You make a mistake in assuming that in order for something to be divine it must be completely original.
To understand the Torah and G-d's intentions and its applicability to modern times does not require cutting off and ignoring the societal backdrop of the Torah's historical time period. This means that although there may be some slight similarities in certain laws to the Code Of Hammurabi or similar themes in the flood story to the Epic of Gilgamesh, it's not concerning. The Torah does not claim to be the sole source and originator of judicial law, society's were governed by law, way before the Torah was given i.e. Derech Eretz.
Rather, the Torah is coming "to set the record straight". Meaning that the intention of "re-stating" the laws either to infuse mundane societal laws with divinity and the novel concept of a G-d centered moral code which up until then was primarily dictated by rulers.
Regarding the flood story, the Torah repeats it in order to actually tell the "true story" of the flood, devoid of all the idolatrous aspects that crept in over the generations as a result of it being retold again and again. (IIRC Rav Dovid Z Hoffman makes this argument, but I can’t seem to find where)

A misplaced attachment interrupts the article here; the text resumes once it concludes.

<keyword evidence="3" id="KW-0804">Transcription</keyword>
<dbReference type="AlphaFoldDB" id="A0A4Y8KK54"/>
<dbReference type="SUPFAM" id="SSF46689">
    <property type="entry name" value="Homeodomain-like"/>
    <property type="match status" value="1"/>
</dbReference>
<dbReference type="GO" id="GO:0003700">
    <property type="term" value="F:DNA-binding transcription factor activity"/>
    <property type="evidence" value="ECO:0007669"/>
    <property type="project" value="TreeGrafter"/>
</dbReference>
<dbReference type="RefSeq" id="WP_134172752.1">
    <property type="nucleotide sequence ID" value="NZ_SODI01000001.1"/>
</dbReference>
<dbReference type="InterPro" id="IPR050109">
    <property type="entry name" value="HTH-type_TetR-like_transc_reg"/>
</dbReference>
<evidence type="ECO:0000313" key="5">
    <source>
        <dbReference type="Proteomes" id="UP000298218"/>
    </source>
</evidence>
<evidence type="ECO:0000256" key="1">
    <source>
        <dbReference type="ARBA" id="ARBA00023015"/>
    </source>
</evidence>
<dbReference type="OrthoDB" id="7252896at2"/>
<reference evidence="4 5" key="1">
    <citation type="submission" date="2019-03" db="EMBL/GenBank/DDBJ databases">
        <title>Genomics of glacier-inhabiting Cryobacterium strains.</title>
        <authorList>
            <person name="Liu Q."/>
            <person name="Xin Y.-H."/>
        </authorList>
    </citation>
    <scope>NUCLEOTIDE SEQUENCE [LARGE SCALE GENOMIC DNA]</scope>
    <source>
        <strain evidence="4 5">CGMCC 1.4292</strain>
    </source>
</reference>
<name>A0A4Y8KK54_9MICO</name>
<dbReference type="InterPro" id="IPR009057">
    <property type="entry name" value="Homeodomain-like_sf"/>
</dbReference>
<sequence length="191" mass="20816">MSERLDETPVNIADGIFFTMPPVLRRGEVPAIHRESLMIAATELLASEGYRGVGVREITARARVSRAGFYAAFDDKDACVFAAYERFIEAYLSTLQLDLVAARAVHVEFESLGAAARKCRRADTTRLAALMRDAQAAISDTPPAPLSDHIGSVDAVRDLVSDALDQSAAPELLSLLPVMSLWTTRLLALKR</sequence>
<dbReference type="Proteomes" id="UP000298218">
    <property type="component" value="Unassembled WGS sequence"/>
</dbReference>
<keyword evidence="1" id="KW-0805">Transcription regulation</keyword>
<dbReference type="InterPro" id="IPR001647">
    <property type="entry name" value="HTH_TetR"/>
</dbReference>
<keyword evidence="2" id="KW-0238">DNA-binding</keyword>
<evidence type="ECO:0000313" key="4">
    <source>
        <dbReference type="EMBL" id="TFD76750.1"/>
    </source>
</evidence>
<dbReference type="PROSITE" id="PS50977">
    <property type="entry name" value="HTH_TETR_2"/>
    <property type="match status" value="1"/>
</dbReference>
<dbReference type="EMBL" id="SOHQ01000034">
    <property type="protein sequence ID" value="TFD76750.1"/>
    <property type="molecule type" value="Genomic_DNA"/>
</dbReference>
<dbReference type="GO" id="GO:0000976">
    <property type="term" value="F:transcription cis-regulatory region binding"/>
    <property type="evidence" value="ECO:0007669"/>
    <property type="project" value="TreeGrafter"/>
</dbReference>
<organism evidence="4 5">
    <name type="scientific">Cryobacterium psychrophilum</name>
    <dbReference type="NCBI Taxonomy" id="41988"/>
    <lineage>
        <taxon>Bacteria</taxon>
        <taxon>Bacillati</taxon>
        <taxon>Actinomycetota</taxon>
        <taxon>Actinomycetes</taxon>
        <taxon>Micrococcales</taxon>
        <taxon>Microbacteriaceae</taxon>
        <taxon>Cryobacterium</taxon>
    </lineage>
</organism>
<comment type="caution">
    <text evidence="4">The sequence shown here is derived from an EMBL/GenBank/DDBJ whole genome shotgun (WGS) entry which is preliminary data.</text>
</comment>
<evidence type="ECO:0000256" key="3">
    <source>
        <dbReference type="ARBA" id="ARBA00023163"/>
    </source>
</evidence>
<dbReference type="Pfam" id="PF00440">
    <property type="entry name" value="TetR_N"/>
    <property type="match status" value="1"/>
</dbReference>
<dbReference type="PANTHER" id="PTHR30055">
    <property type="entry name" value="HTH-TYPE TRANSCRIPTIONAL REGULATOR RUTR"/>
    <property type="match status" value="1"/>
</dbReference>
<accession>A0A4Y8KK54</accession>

Furthermore, without an intimate knowledge of Akkadian or Hyroglyphics or other ancient Semitic language it's almost impossible to claim that verses were taken from one source to the other. The nuances of these languages can sometimes change the entire meaning of an inscription. (Heard from Rav Aharon Lopiansky)
In regards to similarities to the building of the Mishkan. Human history is rife with man's desire to reach out to G-d in many forms of altars and worship centers. But the difference in Judaism is that the commandment to build the Miskhan: "ועשו לי מקדש ושכנתי בתוכם": marks the first time that G-d reached out to man to build. That alone suffuses the keilim - holy vessels in the Mishkan with profound divinity.
Thus, you could find similar, or even the exact same floor plans of the Mishkan anywhere in the world, but at its core and essence it is a completely different entity from the Mishkan. (Heard from Rav Yechiel Perr, in writing here as well)
I suggest the Shiurim of Rav Ahron Lopiansky on the topic archaeological evidence and the Torah which can be found here.